Bus

Study: Commuters go to great lengths to avoid sitting by strangers

Posted on August 2, 2012

WMATA Photograph by Larry Levine.
WMATA Photograph by Larry Levine.
You’re on the bus, and one of the only free seats is next to you. How, and why, do you stop another passenger sitting there? New research reveals the tactics commuters use to avoid each other, a practice the paper published in Symbolic Interaction describes as "nonsocial transient behavior."

The study was carried out by Esther Kim, from Yale University, who chalked up thousands of miles of bus travel to examine the unspoken rules and behaviors of commuters.

Over three years Kim took coach trips across the U.S. Kim’s first trip, between Connecticut and New Mexico, took two days and 17 hours, and this was followed by further adventures from California to Illinois, Colorado to New York, and Texas to Nevada.

“We live in a world of strangers, where life in public spaces feels increasingly anonymous,” said Kim. “However, avoiding other people actually requires quite a lot of effort and this is especially true in confined spaces like public transport.”

Kim found that the greatest unspoken rule of bus travel is that if other seats are available you shouldn’t sit next to someone else. As the passengers claimed, “It makes you look weird.” When all the rows are filled and more passengers are getting aboard the seated passengers initiate a performance to strategically avoid anyone sitting next to them.

“I became what’s known as an experienced traveler and I jotted down many of the different methods people use to avoid sitting next to someone else,” said Kim. “We engage in all sorts of behavior to avoid others, pretending to be busy, checking phones, rummaging through bags, looking past people or falling asleep. Sometimes we even don a ‘don’t bother me face’ or what’s known as the ‘hate stare.’”

The best advice from Kim’s fellow passengers was:

• Avoid eye contact with other people.
• Lean against the window and stretch out your legs.
• Place a large bag on the empty seat.
• Sit on the aisle seat and turn on your iPod so you can pretend you can’t hear people asking for the window seat.
• Place several items on the spare seat so it’s not worth the passenger’s time waiting for you to move them.
• Look out the window with a blank stare to look crazy.
• Pretend to be asleep.
• Put your coat on the seat to make it appear already taken.
• If all else fails, lie and say the seat has been taken by someone else.

“This all changes however when it is announced that the bus will be full so all seats should be made available,” Kim observed. “The objective changes, from sitting alone to sitting next to a ‘normal’ person.”

Kim found that race, class, gender and other background characteristics were not key concerns for commuters when they discovered someone had to sit next them. They all just wanted to avoid the "crazy person."

Kim found that this nonsocial behavior is also driven by safety concerns, especially for coach travel, which is perceived to be dangerous with ill-lit bus stations. Kim also found that passengers expected each other to be jaded by delays or other inconveniences.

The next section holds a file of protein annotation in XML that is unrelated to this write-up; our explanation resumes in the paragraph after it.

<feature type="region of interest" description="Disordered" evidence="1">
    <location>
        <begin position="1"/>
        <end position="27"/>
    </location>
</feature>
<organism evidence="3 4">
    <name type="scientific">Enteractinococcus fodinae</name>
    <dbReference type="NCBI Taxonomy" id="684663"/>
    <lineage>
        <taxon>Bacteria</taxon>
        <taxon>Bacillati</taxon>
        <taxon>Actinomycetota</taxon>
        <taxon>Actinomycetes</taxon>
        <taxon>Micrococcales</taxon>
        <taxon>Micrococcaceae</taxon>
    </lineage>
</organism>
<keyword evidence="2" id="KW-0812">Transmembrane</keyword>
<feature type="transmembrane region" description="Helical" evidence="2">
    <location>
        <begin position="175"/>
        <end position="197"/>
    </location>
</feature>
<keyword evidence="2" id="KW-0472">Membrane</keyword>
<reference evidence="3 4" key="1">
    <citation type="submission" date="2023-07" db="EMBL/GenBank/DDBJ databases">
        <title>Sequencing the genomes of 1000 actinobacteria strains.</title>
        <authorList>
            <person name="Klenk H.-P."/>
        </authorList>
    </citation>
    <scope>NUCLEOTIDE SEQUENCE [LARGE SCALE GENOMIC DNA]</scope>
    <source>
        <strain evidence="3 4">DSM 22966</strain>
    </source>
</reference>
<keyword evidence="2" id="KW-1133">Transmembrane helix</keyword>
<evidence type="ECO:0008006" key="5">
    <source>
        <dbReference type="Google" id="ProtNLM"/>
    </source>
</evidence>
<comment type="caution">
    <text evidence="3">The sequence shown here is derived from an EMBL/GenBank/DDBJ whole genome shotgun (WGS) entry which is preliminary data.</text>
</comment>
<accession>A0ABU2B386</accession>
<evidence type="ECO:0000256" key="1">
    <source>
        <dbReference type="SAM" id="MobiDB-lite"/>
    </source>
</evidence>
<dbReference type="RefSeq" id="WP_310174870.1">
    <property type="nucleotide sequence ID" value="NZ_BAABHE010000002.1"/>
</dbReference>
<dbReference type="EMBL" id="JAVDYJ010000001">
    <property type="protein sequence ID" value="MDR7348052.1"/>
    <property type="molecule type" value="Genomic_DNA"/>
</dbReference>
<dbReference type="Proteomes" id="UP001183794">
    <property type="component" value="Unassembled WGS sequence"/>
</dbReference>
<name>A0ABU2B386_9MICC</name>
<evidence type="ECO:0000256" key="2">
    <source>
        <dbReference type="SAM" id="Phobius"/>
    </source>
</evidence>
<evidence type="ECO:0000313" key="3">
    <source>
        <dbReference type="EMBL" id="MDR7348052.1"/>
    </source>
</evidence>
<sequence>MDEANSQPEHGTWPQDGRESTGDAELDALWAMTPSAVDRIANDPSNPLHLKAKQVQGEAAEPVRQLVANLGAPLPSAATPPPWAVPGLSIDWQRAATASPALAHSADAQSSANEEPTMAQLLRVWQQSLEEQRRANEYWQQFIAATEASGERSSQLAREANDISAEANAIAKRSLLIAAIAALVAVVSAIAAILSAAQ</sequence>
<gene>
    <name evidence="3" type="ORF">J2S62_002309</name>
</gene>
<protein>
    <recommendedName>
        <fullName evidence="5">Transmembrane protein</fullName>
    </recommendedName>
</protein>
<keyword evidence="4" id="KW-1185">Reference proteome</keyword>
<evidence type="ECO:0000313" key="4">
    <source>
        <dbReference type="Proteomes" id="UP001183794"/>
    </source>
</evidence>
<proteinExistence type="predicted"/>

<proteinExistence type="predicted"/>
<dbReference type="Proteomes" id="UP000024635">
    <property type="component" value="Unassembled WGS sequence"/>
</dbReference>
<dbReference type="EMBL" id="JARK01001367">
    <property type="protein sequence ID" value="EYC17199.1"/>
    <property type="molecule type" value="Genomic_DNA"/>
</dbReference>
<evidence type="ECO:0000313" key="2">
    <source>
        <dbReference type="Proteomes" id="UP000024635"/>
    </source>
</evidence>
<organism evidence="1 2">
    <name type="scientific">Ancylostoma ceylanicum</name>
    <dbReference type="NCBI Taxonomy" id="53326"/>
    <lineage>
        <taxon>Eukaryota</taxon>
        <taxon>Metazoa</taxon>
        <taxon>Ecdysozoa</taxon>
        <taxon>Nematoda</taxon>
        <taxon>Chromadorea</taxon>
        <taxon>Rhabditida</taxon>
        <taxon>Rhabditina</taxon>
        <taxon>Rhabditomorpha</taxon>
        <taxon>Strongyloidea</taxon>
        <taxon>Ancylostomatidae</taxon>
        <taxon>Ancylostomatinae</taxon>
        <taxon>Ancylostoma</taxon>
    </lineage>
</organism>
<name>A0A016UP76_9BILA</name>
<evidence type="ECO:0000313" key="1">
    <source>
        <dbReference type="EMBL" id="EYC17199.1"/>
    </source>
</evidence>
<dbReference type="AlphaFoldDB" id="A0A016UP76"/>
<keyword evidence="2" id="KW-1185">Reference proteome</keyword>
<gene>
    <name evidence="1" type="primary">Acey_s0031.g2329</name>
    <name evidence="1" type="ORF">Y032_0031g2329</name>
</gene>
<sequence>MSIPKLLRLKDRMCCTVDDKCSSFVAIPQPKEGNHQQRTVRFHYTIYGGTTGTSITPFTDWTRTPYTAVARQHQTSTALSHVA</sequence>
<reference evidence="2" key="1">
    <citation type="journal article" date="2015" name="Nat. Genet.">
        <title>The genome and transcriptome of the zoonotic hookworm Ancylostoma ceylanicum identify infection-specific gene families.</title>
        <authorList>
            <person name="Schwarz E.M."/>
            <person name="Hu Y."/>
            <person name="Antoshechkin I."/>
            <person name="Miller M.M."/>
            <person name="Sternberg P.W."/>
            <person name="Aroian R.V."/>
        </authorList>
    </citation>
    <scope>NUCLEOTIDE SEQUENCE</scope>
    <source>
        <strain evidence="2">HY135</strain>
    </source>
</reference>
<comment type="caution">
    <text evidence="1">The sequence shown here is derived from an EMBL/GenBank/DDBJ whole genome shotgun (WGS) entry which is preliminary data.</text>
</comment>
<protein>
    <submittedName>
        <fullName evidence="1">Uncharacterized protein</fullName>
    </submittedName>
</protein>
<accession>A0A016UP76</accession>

“In a cafe, which is more relaxed, people often ask strangers to watch their stuff for a moment,” said Kim. “Yet at bus stations that rarely happens as people assume their fellow passengers will be tired and stressed out.”

“Ultimately this nonsocial behavior is due to the many frustrations of sharing a small public space together for a lengthy amount of time,” concluded Kim. “Yet this deliberate disengagement is a calculated social action, which is part of a wider culture of social isolation in public spaces.”

View comments or post a comment on this story. (0 Comments)

More News

CHK America completes first tier of GRTC bus stop signage improvements

Tier One modernizes 300 stops along two of GRTC’s busiest routes with each stop receiving upgrades that include new flags with clearly visible route and bus stop numbers as well as eye-level, easy-to-use printed schedule and map information.

Transit management expert to inspire at BusCon 2015 keynote address

The keynote address, “Driving Excellence” will be delivered on Tuesday, Sept. 29, at 11 a.m. by Mark Aesch, CEO of TransPro, a management consultancy that guides transit systems.

Port Authority to realign gates at NYC bus terminal

The changes are aimed at improving bus operations and reducing congestion in the terminal that can stretch back out into the inbound Lincoln Tunnel and beyond.

Mich. BRT plan on track, set for possible 2018 launch

The 8.3-mile route, with a proposed 27 stops, would replace the Capital Area Transportation Authority’s current Route 1 from downtown Lansing to the Meridian Mall. Results from the plan’s environmental assessment study are expected to be shared at a public hearing this fall.

See More News

Post a Comment

Post Comment

Comments (0)

More From The World's Largest Fleet Publisher

Automotive Fleet

The Car and truck fleet and leasing management magazine

Business Fleet

managing 10-50 company vehicles

Fleet Financials

Executive vehicle management

Government Fleet

managing public sector vehicles & equipment

TruckingInfo.com

THE COMMERCIAL TRUCK INDUSTRY’S MOST IN-DEPTH INFORMATION SOURCE

Work Truck Magazine

The resource for managers of class 1-7 truck Fleets

Schoolbus Fleet

Serving school transportation professionals in the U.S. and Canada

LCT Magazine

Global Resource For Limousine and Bus Transportation

Please sign in or register to .    Close